The only direct evidence of the robbery in the present case was the testimony of Chung Wey, the prosecuting witness. About seven o'clock of the evening of January 19, 1889, he, being at the time engaged as a contractor in employing men for an Alaskan fish-cannery, was called out of a store on Sacramento Street by one Ah Fook, who was in search of employment. While conversing with Fook in or near a hallway opening into the street, [23 P. 229] and but four or five steps away from the store which he had left, the defendant, with three other Chinese, came up and robbed him; the defendant drew a knife, and the three others held the prosecuting witness down while defendant took from his pocket a handkerchief in which was tied $ 240. A policeman, who was attracted by the blowing of a whistle, arrived at the place a few minutes after the robbery and found the prosecuting witness much excited, and learned from him that he had been robbed by several Chinese, who had run down the street. Thinking it useless to pursue them then, the officer went over to Washington Street and left word for two officers detailed for detective work in the Chinese quarter. These last two officers, about eleven o'clock of the same night, came to see the first officer about the affair, and the three together interrogated Chung Wey, and later, the same night, one of the detective officers arrested the defendant and Ah Fook.

         The hallway at the time of the robbery was lighted; there were people passing to and fro upon the street, and a number of other Chinese were in the store referred to as being but four or five steps from the hallway. The testimony of two other witnesses tends to corroborate Chung Wey as to the amount of money he might have had upon his person at the time. Ah Fook, who was arrested, according to Chung Wey, because he was the man who had called the latter out of the store when he was robbed, was subsequently released, and employed by and received advance money from Chung Wey to go to Alaska.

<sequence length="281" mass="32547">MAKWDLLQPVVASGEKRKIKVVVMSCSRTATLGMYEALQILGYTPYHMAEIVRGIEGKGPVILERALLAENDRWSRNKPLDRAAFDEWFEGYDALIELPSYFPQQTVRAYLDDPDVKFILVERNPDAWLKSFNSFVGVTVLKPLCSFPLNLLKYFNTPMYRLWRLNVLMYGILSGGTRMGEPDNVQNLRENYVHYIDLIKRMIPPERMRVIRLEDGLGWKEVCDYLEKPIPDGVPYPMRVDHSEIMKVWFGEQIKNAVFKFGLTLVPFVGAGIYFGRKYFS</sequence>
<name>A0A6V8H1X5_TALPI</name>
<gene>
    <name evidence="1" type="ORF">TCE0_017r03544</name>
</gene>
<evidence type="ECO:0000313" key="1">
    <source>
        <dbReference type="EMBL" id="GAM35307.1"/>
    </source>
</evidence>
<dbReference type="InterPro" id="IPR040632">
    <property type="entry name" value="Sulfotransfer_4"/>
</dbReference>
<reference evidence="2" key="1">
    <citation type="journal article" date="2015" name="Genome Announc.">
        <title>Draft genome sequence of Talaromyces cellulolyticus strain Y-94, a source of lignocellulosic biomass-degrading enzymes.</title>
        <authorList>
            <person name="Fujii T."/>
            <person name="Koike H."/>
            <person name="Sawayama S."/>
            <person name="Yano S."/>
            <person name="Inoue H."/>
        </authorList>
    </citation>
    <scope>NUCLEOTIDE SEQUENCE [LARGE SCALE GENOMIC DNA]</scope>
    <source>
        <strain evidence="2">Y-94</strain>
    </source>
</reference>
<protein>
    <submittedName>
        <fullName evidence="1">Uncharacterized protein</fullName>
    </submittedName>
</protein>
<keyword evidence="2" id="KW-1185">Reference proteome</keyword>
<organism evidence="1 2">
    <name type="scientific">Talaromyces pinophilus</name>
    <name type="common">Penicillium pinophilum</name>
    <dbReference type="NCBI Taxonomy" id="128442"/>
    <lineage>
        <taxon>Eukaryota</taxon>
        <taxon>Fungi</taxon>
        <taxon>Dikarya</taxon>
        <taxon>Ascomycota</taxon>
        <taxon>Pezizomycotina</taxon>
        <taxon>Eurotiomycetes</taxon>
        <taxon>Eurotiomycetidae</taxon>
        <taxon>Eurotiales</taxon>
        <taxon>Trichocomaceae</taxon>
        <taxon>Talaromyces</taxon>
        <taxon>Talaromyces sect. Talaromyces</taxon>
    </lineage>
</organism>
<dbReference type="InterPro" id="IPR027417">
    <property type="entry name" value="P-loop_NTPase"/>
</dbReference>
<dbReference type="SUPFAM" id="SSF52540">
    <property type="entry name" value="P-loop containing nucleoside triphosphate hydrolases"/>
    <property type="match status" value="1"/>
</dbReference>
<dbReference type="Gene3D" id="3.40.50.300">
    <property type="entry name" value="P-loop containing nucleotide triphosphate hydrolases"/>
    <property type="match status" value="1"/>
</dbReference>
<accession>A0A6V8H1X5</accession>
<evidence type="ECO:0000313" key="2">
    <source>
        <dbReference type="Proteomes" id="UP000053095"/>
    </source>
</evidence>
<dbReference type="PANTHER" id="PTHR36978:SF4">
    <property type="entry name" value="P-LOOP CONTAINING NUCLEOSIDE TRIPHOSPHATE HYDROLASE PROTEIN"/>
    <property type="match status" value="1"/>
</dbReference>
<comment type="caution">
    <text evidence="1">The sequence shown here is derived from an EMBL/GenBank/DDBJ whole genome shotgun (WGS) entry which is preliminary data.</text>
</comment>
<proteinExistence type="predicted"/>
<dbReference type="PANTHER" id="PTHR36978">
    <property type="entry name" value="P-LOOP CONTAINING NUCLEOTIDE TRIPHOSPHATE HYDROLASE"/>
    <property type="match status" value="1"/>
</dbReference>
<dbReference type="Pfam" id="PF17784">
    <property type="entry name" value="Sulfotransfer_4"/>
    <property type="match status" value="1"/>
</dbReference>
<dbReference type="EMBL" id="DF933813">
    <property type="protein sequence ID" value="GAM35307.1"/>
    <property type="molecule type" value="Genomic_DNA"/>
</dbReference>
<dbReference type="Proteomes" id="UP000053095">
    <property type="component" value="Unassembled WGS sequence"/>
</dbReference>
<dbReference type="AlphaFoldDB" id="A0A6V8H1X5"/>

On the other hand, the testimony given on behalf of the defendant tends strongly to show that at the time of the alleged robbery Chung Wey was indebted to the brother of the defendant for services rendered in some fish-cannery; and that Chung Wey having theretofore refused to pay the sum claimed, the defendant, with several other Chinese, at the time and place of the alleged robbery, met Chung Wey, when the defendant demanded the amount due unto his brother, which was refused. An altercation then ensued, and was continued a few minutes, and then terminated by the defendant and his companions walking away.

         Chung Wey, on being recalled for the defendant, did not deny but what somebody owed the defendant's brother for services rendered, but claimed he was not responsible for the debt, because at the time he was simply a foreman upon a salary in the cannery where the services were rendered, and not a contractor. Altogether the testimony given on behalf of defendant tends forcibly to support the theory that the motive of the prosecuting witness was to have an importunate creditor removed or silenced, rather than to punish a veritable robber.

         It is apparent that the only question that such a state of the evidence presents is one as to its weight. And we cannot say that the trial judge abused his discretion in determining that the jury had mistaken its weight. He had the witnesses before him, and an equal opportunity with the jury to observe the manner of the witnesses, the character of their testimony, and to judge of their credibility and discover their motives; he, too, had to be satisfied that the evidence, as a whole, was sufficient to sustain the verdict; if he was not, it was not only the proper exercise of a legal discretion, but his duty, to grant a new trial. (People v. Baker, supra ; People v. Ashnauer , 47 Cal. 98; People v. Hotz , 73 Cal. 241.)

         The order should therefore be affirmed.

         The Court. -- For the reasons given in the foregoing opinion, the order is affirmed.

Summaries of

People v. Lum Yit

Supreme Court of California
Feb 10, 1890
83 Cal. 130 (Cal. 1890)
Case details for

People v. Lum Yit

Case Details

Full title:THE PEOPLE, Appellant, v. LUM YIT, Respondent

Court:Supreme Court of California

Date published: Feb 10, 1890


83 Cal. 130 (Cal. 1890)
23 P. 228